Fractal Light from Lasers

Several patterns of fractal light, created by a laser in the Wits Structured Light Laboratory. (Source: Wits Univ.)

The geome­trically shaped patterns of a shell of a tortoise or the frost pattern on the windshield of a car after standing outside in winter. These patterns are all examples of fractals, the geometry of nature. They have the distinc­tive feature of a repeating geometry with structure at multiple scales and are found every­where. For the past two decades, scientists have predicted that you could create fractal light from a laser. With its highly polished spherical mirrors, a laser is almost the precise opposite of nature, and so it came as a surprise when, in 1998, light beams emitted from a class of lasers were predicted to be fractals. Now a team from South Africa and Scotland have demon­strated that fractal light can be created from a laser, verifying the prediction of two decades. The team provides the first experi­mental evidence for fractal light from simple lasers and add a new pre­diction, that the fractal light should exist in 3D and not just 2D as previously thought.

Fractals are complex objects with a pattern within a pattern so that the structure appears to repeat as you zoom in or out of it. Nature creates such patterns within patterns by many recursions of a simple rule, for example, to produce a snowflake. Computer programmes have also been used to do so by looping through the rule over and over, famously producing the abstract Mandel­brot Set. The light inside lasers also does this: it cycles back and forth, bouncing between the mirrors on each pass, which can be set to image the light into itself on each round trip. This looks just like a recursive loop, repeating a simple rule over and over. The imaging means that each time the light returns to the image plane it is a smaller or bigger version of what it was: a pattern within a pattern within a pattern.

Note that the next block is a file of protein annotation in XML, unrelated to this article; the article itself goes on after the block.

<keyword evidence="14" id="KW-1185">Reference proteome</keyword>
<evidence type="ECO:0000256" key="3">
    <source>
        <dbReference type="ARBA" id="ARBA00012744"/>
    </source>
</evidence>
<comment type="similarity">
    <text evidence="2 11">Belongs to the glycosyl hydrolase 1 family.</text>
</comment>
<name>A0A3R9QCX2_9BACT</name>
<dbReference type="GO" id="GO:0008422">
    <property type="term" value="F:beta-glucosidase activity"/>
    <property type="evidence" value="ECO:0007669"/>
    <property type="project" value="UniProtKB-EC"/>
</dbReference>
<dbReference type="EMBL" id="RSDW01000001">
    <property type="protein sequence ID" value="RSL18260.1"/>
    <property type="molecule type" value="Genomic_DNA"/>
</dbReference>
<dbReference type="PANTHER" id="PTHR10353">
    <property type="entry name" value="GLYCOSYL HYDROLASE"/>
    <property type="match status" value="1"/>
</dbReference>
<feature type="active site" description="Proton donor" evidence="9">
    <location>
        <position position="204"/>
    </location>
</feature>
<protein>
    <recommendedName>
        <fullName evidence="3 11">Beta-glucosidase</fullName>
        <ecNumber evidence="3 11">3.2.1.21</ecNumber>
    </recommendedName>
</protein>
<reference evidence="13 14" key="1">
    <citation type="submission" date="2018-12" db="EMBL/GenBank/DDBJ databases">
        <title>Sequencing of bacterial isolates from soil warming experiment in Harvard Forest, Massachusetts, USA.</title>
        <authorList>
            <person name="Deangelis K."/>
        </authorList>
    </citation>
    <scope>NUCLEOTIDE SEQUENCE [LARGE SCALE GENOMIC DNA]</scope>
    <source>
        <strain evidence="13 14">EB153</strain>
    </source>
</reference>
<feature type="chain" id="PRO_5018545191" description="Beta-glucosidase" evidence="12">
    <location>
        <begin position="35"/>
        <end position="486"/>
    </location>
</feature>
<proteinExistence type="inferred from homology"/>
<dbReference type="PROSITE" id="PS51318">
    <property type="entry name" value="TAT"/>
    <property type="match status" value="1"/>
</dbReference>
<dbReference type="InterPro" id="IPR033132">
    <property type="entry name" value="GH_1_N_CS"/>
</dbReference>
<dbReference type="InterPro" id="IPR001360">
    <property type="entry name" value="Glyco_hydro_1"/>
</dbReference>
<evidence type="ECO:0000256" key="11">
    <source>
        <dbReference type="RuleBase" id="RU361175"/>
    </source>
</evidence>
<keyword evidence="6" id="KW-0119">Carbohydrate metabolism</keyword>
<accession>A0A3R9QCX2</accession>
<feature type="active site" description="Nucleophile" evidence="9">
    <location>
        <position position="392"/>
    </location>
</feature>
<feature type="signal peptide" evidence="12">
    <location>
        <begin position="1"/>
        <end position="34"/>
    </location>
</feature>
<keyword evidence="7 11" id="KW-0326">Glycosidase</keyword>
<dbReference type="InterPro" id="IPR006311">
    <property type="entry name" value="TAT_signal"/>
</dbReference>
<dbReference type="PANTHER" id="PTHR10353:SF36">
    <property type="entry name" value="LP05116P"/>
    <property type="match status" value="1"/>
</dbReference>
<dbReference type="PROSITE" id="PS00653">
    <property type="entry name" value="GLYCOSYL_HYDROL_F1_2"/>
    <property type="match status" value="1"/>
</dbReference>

Fractals have found appli­cations in imaging, networks, antennas and even medicine. The team expects that the discovery of fractal forms of light that can be engineered directly from a laser should open new appli­cations and tech­nologies based on these exotic states of structured light. “Fractals is a truly fasci­nating phenomenon, and is linked to what is known as Chaos,” says Andrew Forbes, from the University of the Witwaters­rand, who led the project together with Johannes Courtial of the University of Glasgow. “In the popular science world, Chaos is called the butter­fly effect, where a small change in one place makes a big change somewhere else, for example, a butterfly beating its wings in Asia causes a hurricane in the USA. This has been proven to be true.”

In explaining the fractal light disco­very, Forbes explains that his team realised the impor­tance of where to look for fractals in a laser: “Look at the wrong place inside the laser and you see just a smeared-out blob of light. Look in the right place, where the imaging happens, and you see fractals.” The project combined theo­retical expertise from the Glasgow team with experi­mental vali­dation in South Africa by Wits and CSIR (Council for Scien­tific and Industrial Research) researchers. The initial version of the experiment was built by Darryl Naidoo (of the CSIR and Wits) and completed by Hend Sroor (Wits) as part of her PhD. “What is amazing is that, as predicted, the only require­ment to demon­strate the effect is a simple laser with two polished spherical mirrors. It was there all the time, just hard to see if you were not looking at the right place,” says Courtial. (Source: Univ. Witwaters­rand)

Reference: H. Sroor et al.: Fractal light from lasers, Phys. Rev. A 99, 013848 (2019); DOI: 10.1103/PhysRevA.99.013848

Link: School of Physics, University of the Witwatersrand, Johannesburg, South Africa

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